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Launch dates for Artemis I

The launch window for the Artemis I Moon mission opens on 29 August. All being well, the SLS Block 1 rocket will blast off that day from NASA’s Kennedy Space Center’s launchpad 39B Cape Canaveral.

This first Artemis mission will put NASA’s Orion spacecraft and its European Service Module (ESM) to the test during a journey beyond the Moon and back. The spacecraft will enter lunar orbit, using the Moon’s gravity to gain speed and propel itself almost half a million km from Earth – farther than any human-rated spacecraft has ever travelled.

This journey will serve as a test of both the Orion spacecraft and its SLS rocket ahead of crewed flights to the Moon. In this instance, no crew will be on board Orion, and the spacecraft will be controlled by teams here on Earth. The second Artemis mission, however, will see four astronauts travel around the Moon on a flyby voyage around our natural satellite.

Mission duration depends on the launch date and time. It will last between 20 to 40 days, depending on how many orbits of the Moon mission designers decide to make. This flexibility in mission length is necessary to allow the mission to end as intended with a splashdown during daylight hours in the Pacific Ocean, off the coast of California, USA.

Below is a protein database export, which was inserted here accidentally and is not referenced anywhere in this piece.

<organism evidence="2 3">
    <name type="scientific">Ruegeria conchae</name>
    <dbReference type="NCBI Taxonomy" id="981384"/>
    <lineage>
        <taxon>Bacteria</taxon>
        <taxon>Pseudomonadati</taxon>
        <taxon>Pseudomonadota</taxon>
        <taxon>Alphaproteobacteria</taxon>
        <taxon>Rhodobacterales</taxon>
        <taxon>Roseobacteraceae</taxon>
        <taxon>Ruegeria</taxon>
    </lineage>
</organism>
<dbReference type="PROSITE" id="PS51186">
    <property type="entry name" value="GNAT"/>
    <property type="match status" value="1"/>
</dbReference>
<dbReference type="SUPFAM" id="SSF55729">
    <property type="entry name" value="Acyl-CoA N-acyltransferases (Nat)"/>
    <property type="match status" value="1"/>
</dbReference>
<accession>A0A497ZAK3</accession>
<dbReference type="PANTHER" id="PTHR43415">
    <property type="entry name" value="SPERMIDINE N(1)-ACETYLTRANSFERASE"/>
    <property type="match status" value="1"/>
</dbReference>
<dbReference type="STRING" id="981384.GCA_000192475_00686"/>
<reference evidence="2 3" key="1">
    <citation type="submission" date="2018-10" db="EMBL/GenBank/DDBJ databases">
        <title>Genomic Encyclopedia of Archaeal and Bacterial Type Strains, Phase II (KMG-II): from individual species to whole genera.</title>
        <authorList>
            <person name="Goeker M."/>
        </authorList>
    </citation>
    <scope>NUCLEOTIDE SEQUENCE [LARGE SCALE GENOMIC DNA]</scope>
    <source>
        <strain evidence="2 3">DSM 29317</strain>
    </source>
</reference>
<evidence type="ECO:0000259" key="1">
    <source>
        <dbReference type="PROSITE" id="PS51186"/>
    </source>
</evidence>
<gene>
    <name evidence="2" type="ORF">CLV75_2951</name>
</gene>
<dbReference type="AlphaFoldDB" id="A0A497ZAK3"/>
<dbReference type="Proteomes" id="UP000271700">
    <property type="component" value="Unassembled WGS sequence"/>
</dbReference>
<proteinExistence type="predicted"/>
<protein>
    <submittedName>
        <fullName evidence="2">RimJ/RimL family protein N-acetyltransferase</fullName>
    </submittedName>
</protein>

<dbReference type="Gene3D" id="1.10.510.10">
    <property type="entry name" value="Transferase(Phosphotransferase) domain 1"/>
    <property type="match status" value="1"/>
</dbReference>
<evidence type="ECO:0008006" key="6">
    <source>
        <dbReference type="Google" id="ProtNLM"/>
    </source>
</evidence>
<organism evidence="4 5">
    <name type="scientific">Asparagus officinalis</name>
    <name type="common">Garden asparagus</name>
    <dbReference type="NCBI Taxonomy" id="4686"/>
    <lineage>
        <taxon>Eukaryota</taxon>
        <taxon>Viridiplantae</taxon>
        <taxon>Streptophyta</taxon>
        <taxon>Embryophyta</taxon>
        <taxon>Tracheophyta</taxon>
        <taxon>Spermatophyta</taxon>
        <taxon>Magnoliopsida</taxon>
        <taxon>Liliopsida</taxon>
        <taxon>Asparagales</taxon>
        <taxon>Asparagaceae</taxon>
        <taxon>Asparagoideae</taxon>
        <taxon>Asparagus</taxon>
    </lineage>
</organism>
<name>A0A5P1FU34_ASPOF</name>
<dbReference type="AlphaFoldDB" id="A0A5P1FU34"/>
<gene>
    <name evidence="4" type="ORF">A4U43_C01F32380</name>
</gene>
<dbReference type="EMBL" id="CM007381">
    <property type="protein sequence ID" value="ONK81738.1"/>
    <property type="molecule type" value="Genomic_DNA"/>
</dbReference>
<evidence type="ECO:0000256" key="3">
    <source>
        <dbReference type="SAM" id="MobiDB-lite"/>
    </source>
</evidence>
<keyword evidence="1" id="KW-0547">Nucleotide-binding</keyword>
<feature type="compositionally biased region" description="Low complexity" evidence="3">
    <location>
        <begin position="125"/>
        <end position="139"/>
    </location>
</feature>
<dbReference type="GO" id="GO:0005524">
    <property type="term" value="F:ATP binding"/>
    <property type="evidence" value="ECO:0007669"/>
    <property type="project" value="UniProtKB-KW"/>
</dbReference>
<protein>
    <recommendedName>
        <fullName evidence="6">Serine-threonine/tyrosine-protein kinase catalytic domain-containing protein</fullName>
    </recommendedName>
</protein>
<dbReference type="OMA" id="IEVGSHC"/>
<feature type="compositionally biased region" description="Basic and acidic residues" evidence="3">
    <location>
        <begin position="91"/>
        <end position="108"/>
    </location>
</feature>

Two more dates are available if weather is not ideal on 29 August. The Artemis Moon mission can also be launched on 2 September and 5 September.

Orion is the only spacecraft capable of human spaceflight outside Earth orbit and high-speed reentry from the vicinity of the Moon. It includes ESA’s European Service Module, the powerhouse that fuels and propels Orion.

The European Service Module (ESM) provides for all astronauts’ basic needs, such as water, oxygen, nitrogen, temperature control, power and propulsion.

The creation of the ESM has been a truly pan-European effort led by Airbus as prime contractor. Some 26 European companies developed and built the module, from electrical equipment to engines, solar panels, fuel tanks and life-support elements.

ESA is also supplying habitation and refuelling modules for the international lunar Gateway station that will orbit the moon. The building of more ESMs as well as a series of independent European lunar landers is to be decided at ESA’s Ministerial Council later this year as part of ESA’s exploration strategy, Terrae Novae, that includes landing a European astronaut on the Moon by 2030.

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